2. Results and discussion

2.1 Preparation of benzimidazolium salts

Nitrogen-containing heterocyclic compounds received great attention because of their wide range of catalytic and pharmacological properties in organometallic chemistry. In this study, benzimidazoles salts (2a-j) prepared by the reaction of N-(isobutyl)-benzimidazole (1) with various aryl chloride in DMF at 80°C for 24 h. The reaction pathway is shown in Figure 1.

Figure 1.

Synthesis of the benzimidazoles salts (2a-j).

The NMR spectra of all compounds were run in δ-CDCl3. The acidic protons (NCHN) of the benzimidazolium salts (2a-j) were detected in the 1H NMR spectra at 12.07, 11.81, 11.44, 11.08, 11.29, 10.48, 12.05, 11.34, 11.52, and 11.95 ppm, respectively, as a typical singlet. These are in agreement with values in the associated literature [43, 44, 45, 46, 47, 48, 49]. The methyl protons of the isopropyl group on the benzimidazolium salts (2a-j) were observed between 0.98 and 1.06 in the form of doublets, whereas the methyl protons of the benzimidazolium salts (2a-j) were signaled at 2.24–2.44 ppm as singlets. The isopropyl group H2’ protons on all the benzimidazolium salts were visualized as septets in the interval 2.34–2.44 ppm. Also, in the 1H NMR spectra of (2a-j), the H1’ protons appeared between 4.32–4.51 ppm while the H1” protons were detected as typical singlet between 5.80–6.90 ppm. The signals detected in the range of 6.94–8.64 ppm are assigned to the aromatic protons of benzimidazolium salts (2a-j). In 13C NMR spectra, the N-HCN (C2) carbene peak of benzimidazole salts (2a-j) was assigned between 141.91–144.02 ppm.

Ag2O and Benzimidazolium salts (2a-j) were reacted in dichloromethane at room temperature under dark and Ag(I)-NHC complex (3a-j) was obtained in very good yields. The Ag(I) complexes (3a-j) have good solubility in polar solvents and are stable in the air and towards the moisture. The synthetic route for the synthesis of Ag(I)-NHC complex (3a-j) is shown in Figure 2. In the 1H NMR spectra, the acidic imino proton of benzimidazolium salts (NCHN) were not observed between δ 10.48–12.07 ppm. Similarly, in the 13C NMR spectra, imino carbon of benzimidazolium salts (NCHN) was not observed between δ 141–144 ppm.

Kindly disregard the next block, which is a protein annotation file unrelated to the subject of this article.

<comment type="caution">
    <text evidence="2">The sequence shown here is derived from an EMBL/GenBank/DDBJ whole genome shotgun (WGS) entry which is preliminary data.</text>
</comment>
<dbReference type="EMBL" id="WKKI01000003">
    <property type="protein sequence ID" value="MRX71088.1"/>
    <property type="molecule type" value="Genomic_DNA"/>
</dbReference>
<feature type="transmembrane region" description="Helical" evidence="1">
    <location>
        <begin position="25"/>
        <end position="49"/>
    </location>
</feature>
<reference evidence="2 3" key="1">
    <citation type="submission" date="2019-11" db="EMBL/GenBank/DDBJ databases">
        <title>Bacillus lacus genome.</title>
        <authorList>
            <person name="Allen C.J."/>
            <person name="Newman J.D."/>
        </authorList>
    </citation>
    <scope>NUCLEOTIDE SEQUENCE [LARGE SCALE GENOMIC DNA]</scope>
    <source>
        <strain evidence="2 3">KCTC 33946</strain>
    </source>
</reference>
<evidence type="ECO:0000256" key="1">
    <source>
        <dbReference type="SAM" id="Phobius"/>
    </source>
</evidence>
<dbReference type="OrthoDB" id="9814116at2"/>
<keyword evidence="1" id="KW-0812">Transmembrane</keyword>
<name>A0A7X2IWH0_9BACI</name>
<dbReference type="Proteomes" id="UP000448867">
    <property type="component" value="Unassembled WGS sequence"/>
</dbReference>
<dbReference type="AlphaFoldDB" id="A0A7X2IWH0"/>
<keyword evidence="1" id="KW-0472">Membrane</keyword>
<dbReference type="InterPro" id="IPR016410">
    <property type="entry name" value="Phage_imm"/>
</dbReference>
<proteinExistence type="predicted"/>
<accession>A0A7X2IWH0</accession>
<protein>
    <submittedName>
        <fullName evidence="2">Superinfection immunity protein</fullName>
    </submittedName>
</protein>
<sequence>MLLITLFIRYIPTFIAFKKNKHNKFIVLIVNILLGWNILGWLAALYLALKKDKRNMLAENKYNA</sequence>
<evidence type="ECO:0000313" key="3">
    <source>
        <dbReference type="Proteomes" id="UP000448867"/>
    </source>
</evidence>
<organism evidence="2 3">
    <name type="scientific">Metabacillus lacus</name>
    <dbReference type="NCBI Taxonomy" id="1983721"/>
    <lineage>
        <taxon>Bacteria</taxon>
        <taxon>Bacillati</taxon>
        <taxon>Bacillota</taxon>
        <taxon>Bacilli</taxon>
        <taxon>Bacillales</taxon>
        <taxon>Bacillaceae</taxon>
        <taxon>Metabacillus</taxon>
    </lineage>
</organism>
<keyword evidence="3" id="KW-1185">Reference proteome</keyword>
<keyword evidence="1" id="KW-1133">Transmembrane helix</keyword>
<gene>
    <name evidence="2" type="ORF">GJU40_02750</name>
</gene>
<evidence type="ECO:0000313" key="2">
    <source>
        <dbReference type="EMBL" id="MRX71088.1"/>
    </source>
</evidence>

Figure 2.

Synthesis of silver(I) complexes3a-j.

At the same time, the formation of the Ag(I) complexes (3a-j) was proven by IR spectra, which showed CN bond vibrations in the range of 1400–1591 cm—1. The antibacterial and antioxidant activities of all the synthesized benzimidazolium salts (2a-j) and their corresponding Ag(I) complexes (3a-j) were evaluated as per details given in the following text.

Advertisement

3. Biological activities

It is known that the number of silver centers plays an important role in biological activity. The competence of the biological potential of silver (I) complexes is essentially influenced by the type of ligands bound to the metal centre. The presence of lipophilic groups such as alkyl chains on the NHC ligand enhances the lipophilic nature of the silver complex, which helps it penetrate the cell wall easily. The complexes have shown antibacterial activity to different extents, according to the type of ligand.